“Forget the nets” says Massi, an arancere of the Morte team, with a gigantic skull on the back of his orange-stained uniform. “If you want to live the carnival, you have to be in the middle of the battle.”


“Aren’t you afraid of getting hurt?”


Massi laughs. “If you compare the risk to the rush you get, a black eye is a small price to pay.”


He fills his top with oranges. A cart is approaching. “Come on, throw your red hat away and come with me”.


I am tempted, but I decline.


A. Match the words with their meanings:

a. mush           i. to throw to throw something violently in a particular direction

b. jerk             ii. to hold something tightly

c. concussion iii. a soft thick mass or mixture

d. hurl             iv. to drink something, taking a very small amount each time

e. pulp            v. to make something move with a sudden short sharp movement

f. clutch          vi. a temporary loss of consciousness

g. sip               vii. the soft part inside the fruits and vegetables


a. mush          iii. a soft thick mass of mixture

b. jerk            v. to make something move with a sudden short sharp movement

c. concussion vi. a temporary loss of consciousness

d. hurl            i. to throw something violently in a particular direction

e. pulp            vii. the soft part inside the fruits and vegetables

f. clutch         ii. to hold something tightly

g. sip              iv. to drink something, taking a very small amount each time


B. Write True' for true statements and False for false ones. 

a. The tourists are informed to wear a red hat through public notices.

b. Aranceri seem dressed in Doctor Whoesque costumes.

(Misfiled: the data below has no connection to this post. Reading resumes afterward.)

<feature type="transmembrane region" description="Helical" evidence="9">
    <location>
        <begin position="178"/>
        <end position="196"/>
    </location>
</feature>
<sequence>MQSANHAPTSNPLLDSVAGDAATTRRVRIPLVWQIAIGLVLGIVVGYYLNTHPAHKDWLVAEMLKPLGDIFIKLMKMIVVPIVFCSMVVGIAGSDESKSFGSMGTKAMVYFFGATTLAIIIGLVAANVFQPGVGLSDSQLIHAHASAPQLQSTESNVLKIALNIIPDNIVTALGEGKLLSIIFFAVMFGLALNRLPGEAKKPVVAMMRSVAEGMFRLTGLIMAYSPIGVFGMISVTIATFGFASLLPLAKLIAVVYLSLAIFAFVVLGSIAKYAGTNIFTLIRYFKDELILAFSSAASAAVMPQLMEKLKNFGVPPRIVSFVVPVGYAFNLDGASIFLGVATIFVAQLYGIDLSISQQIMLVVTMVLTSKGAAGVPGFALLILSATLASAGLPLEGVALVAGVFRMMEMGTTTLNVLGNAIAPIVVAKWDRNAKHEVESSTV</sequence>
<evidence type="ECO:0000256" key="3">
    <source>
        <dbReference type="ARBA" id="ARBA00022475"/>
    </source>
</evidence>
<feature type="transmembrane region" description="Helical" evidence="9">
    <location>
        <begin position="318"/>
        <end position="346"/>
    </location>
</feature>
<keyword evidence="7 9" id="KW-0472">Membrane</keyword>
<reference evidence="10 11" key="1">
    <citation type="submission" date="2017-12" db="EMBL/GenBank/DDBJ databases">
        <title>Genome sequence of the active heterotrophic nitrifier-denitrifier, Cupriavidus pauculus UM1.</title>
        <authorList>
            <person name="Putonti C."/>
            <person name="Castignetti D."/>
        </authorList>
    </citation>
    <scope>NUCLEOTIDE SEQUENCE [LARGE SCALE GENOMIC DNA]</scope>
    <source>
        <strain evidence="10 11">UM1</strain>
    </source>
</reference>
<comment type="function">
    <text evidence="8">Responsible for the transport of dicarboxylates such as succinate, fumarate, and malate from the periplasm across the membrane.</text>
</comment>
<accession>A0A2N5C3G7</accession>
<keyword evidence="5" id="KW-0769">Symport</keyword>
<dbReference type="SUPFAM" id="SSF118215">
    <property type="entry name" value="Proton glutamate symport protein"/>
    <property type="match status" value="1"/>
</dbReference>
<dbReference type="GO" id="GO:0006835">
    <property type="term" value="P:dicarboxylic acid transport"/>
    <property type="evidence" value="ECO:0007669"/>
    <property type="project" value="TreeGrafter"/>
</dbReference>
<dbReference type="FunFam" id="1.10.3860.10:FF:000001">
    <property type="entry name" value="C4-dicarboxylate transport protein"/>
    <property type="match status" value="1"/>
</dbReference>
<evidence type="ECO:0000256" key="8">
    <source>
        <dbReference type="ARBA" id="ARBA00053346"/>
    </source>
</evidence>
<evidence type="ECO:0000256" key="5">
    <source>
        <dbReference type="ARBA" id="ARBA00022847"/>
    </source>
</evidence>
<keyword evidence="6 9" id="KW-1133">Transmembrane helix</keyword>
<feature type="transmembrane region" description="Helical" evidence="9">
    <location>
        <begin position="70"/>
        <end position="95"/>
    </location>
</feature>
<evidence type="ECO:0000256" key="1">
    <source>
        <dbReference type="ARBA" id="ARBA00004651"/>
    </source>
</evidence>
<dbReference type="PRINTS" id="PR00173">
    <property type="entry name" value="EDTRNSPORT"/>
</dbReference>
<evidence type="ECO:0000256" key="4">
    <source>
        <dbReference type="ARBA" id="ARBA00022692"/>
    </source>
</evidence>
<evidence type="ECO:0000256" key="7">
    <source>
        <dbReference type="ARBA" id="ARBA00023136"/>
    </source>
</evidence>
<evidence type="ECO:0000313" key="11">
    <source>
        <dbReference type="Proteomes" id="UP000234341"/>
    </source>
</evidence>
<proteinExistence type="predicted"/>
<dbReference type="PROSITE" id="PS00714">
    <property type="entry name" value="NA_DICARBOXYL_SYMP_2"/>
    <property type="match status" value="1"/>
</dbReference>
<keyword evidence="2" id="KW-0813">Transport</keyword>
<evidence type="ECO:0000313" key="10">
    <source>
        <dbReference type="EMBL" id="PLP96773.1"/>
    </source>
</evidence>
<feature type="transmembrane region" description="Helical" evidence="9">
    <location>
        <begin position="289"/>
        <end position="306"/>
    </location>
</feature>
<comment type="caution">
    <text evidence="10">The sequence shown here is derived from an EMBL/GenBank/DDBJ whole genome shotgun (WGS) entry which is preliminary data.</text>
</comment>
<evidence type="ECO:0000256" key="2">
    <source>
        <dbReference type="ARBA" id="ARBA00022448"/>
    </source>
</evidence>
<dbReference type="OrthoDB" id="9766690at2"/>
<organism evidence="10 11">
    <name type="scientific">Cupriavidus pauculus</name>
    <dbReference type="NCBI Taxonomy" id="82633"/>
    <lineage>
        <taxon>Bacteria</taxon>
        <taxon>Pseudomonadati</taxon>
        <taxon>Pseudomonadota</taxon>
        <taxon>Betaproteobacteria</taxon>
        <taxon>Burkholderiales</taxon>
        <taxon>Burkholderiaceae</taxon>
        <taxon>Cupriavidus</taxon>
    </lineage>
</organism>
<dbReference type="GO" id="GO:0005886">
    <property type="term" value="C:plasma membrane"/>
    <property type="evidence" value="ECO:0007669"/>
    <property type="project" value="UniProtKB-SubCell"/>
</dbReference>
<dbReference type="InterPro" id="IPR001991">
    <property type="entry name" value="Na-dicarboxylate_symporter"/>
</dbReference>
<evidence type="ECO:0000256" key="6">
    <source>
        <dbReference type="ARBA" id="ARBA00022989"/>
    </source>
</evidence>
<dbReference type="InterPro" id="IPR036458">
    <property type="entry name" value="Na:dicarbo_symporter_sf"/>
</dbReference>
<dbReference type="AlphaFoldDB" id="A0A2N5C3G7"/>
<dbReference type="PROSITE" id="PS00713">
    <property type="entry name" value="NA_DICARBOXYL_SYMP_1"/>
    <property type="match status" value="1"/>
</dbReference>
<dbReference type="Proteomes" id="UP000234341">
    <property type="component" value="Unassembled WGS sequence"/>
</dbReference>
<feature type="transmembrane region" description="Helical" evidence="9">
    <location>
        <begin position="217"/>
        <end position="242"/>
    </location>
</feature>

c. When a cart approaches, aranceri run away from the square.

d. The narrator feels bored during the festival period.

e. The volunteers encourage the visitors to join the battle.

f. The narrator accepts Massi's offer.


a. True

b. True

c. False

d. False

e. False

f. False


C. Answer the following questions.

a. What does the red hat symbolize?

b. How does the narrator feel when she wipes her face?

c. What does the square look like after an hour-battle of the oranges?

d. How do aranceri members chase the cart?

e. Does Silvia enjoy this carnival? Why?

f. Why does Massi say, "Forget the nets"?


a. The red hat symbolizes the carnival itself and also represents freedom, as it was historically worn by slaves who had been freed and by peasants fighting against feudal lords during the Middle Ages.

b. The narrator feels shocked and worried when she wipes her face.

c. After an hour-battle of the oranges, the square is coated in a thick coating of orange pulp and horse excrement after an hour-long fight of the oranges, producing a dirty and sloppy scene.

d. The aranceri members chase the cart by running after it and throwing oranges at it.

e. Yes, she does. She claims that kids look forward to this time all year long and that carnival is good for their psychological health.

f. Massi says "Forget the nets" because he believes that if people want to truly experience the carnival, they need to be in the middle of the battle.



For next part CLICK HERE.

For unit one CLICK HERE.

For unit three CLICK HERE.

For Grade 6 CLICK HERE.

For Grade 7 CLICK HERE.

For Grade 8 CLICK HERE.

For Grade 9 CLICK HERE.

For Grade 10 CLICK HERE.

For Grade 11 CLICK HERE.

For Grade 12 CLICK HERE.